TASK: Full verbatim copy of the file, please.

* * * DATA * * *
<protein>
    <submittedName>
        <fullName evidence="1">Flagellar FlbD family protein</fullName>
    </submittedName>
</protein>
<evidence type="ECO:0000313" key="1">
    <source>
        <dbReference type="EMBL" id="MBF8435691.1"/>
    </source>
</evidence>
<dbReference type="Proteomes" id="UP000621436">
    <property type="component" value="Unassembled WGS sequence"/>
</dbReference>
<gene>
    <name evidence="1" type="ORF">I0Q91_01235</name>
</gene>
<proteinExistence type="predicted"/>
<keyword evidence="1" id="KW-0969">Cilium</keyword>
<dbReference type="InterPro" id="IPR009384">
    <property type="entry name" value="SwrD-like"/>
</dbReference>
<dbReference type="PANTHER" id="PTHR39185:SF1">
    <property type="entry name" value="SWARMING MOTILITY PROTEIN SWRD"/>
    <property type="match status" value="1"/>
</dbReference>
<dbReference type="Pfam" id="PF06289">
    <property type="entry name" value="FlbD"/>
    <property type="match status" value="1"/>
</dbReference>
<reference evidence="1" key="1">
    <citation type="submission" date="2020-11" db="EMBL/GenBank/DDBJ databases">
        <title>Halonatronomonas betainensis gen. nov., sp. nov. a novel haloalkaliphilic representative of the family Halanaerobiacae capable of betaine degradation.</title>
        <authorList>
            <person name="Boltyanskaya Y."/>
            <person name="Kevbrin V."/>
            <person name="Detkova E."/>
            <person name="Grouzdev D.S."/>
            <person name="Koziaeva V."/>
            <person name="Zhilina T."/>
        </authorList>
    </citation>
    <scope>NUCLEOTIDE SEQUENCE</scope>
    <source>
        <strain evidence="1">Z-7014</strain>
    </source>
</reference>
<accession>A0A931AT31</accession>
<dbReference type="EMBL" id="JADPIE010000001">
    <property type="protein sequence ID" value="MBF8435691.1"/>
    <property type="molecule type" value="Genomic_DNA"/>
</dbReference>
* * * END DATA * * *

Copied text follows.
<protein>
    <submittedName>
        <fullName evidence="1">Flagellar FlbD family protein</fullName>
    </submittedName>
</protein>
<evidence type="ECO:0000313" key="1">
    <source>
        <dbReference type="EMBL" id="MBF8435691.1"/>
    </source>
</evidence>
<dbReference type="Proteomes" id="UP000621436">
    <property type="component" value="Unassembled WGS sequence"/>
</dbReference>
<gene>
    <name evidence="1" type="ORF">I0Q91_01235</name>
</gene>
<proteinExistence type="predicted"/>
<keyword evidence="1" id="KW-0969">Cilium</keyword>
<dbReference type="InterPro" id="IPR009384">
    <property type="entry name" value="SwrD-like"/>
</dbReference>
<dbReference type="PANTHER" id="PTHR39185:SF1">
    <property type="entry name" value="SWARMING MOTILITY PROTEIN SWRD"/>
    <property type="match status" value="1"/>
</dbReference>
<dbReference type="Pfam" id="PF06289">
    <property type="entry name" value="FlbD"/>
    <property type="match status" value="1"/>
</dbReference>
<reference evidence="1" key="1">
    <citation type="submission" date="2020-11" db="EMBL/GenBank/DDBJ databases">
        <title>Halonatronomonas betainensis gen. nov., sp. nov. a novel haloalkaliphilic representative of the family Halanaerobiacae capable of betaine degradation.</title>
        <authorList>
            <person name="Boltyanskaya Y."/>
            <person name="Kevbrin V."/>
            <person name="Detkova E."/>
            <person name="Grouzdev D.S."/>
            <person name="Koziaeva V."/>
            <person name="Zhilina T."/>
        </authorList>
    </citation>
    <scope>NUCLEOTIDE SEQUENCE</scope>
    <source>
        <strain evidence="1">Z-7014</strain>
    </source>
</reference>
<accession>A0A931AT31</accession>
<dbReference type="EMBL" id="JADPIE010000001">
    <property type="protein sequence ID" value="MBF8435691.1"/>
    <property type="molecule type" value="Genomic_DNA"/>
</dbReference>